American author Norman Daniels (real name Norman Danberg, 1905-1995) is best known for re-introducing pulp hero Black Bat in 1939. Daniels authored a number of short stories featuring the character for Black Book Detective. Arguably, Black Bat was the catalyst for DC Comics' iconic Batman. Along with Black Bat, Daniels contributed stories for dozens of pulp magazines like Shadow, Gangster Stories, Thrilling Publications and All Detective. The author's post-pulp career was immensely successful as Daniels utilized a number of pseudonyms to write crime-noir and adventure paperbacks for a variety of publishers. My introduction to Daniels is the 1959 Avon paperback “The Captive”.
Jeff Castle is a WW2 veteran who now lives a quiet life in Africa as a big-game hunter. Upon hearing that his estranged grandfather is dying, Castle arrives on New York's East Side to pay his respects. After stopping in at a local bar for a drink, Castle is seduced by a sultry woman named Alma. After an afternoon of lovemaking at the woman's apartment, Castle steps out to buy a few drinks. Upon his return he discovers that Alma has been strangled to death. In my crime-noir experiences, “The Captive” was shaping up as a stereotypical “innocent man flees the corpse” novel. Thankfully, Norman Daniels had some interesting variations in store for the reader.
After fleeing the scene, Castle vows to find Alma's murderer. But Castle's quest for vengeance is sidelined when his grandfather advises him that he's the sole heir to his vast fortune. The heart of the estate is 60 small hotels and inns scattered throughout the state. As if it was a dire warning, Castle's grandfather, on his deathbed, pleads that nobody will take the fortune and asks Castle to fight for what is his. Questioning his grandfather's dying wish, Castle begins investigating the hotels he now owns. Shockingly, he discovers that all of the properties are full-staffed brothels.
Digging into the accounting ledgers, Castle discovers a complex earning schedule of rental income and the proceeds from properties' illegal affairs. After attempting to remove prostitutes from one of the larger hotels, Castle is brutally tortured and beaten in a cold dark basement. The Syndicate warns Castle that he may own the properties, but they control and operate all of the affairs. As the plot thickens, Castle learns that Alma's murder may have ties to the Syndicate's warning. In his quest to avenge Alma's murder, Castle finds that he's fighting the mob head-on.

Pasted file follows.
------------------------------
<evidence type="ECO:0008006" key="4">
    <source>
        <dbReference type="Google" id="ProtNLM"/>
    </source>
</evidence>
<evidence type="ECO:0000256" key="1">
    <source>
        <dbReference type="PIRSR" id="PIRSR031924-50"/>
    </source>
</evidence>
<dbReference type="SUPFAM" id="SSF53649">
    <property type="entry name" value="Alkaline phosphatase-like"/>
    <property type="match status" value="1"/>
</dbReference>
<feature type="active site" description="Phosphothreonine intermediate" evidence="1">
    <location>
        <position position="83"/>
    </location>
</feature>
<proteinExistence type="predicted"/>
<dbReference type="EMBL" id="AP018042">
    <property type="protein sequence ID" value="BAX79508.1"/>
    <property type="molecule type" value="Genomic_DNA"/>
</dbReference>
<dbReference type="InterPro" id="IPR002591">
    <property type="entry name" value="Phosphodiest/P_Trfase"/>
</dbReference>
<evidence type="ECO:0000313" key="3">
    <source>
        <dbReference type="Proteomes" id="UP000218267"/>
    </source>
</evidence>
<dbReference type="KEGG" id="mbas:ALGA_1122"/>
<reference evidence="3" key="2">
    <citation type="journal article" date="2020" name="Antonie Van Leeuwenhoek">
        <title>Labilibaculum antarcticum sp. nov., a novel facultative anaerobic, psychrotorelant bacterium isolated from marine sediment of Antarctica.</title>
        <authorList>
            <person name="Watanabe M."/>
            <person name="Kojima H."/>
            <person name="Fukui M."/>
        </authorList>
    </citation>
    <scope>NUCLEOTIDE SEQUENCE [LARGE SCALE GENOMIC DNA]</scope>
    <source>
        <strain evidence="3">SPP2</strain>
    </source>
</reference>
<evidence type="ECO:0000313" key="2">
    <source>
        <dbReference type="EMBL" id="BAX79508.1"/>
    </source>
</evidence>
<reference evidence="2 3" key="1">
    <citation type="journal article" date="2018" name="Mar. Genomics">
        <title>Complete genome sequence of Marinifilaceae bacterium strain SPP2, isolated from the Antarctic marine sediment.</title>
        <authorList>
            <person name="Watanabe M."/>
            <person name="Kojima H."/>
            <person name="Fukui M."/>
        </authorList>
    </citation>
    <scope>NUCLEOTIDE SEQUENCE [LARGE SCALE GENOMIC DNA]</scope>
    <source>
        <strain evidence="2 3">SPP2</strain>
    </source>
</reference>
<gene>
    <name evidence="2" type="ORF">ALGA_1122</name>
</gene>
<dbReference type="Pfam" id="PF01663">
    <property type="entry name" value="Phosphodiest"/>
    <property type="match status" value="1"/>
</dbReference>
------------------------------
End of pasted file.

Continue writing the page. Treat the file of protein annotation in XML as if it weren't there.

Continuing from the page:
First and foremost, Normal Daniels is an average writer. When compared to mid-20th century contemporaries like Charles Williams, Gil Brewer or John D. MacDonald, there is an obvious shortfall in the prose’s quality. Daniels' dialogue sequences are the heaviest casualty. With that being said, “The Captive” is still an engaging, thoroughly enjoyable literary work. The pace is brisk and both Castle and a few side characters are really engaging. I particularly enjoyed the author's connection from mobsters to the big-game hunting that Castle is familiar with. In a way it reminded me of the 1951 novel “The Killer” by Wade Miller (Robert Wade, Bill Miller). The narrative's twists and turns through Castle's new estate left me curious and wholly surprised. Further, I was ecstatic to find Daniels flesh out a familiar opening concept.
With “The Captive”, Norman Daniels pulls no punches – this is a violent crime yarn from cover to cover. Sadly, like many stellar crime novels of this period, the book has yet to be reprinted for new generations. Do yourself a favor and track down a copy. You can buy a used copy of the book HERE.
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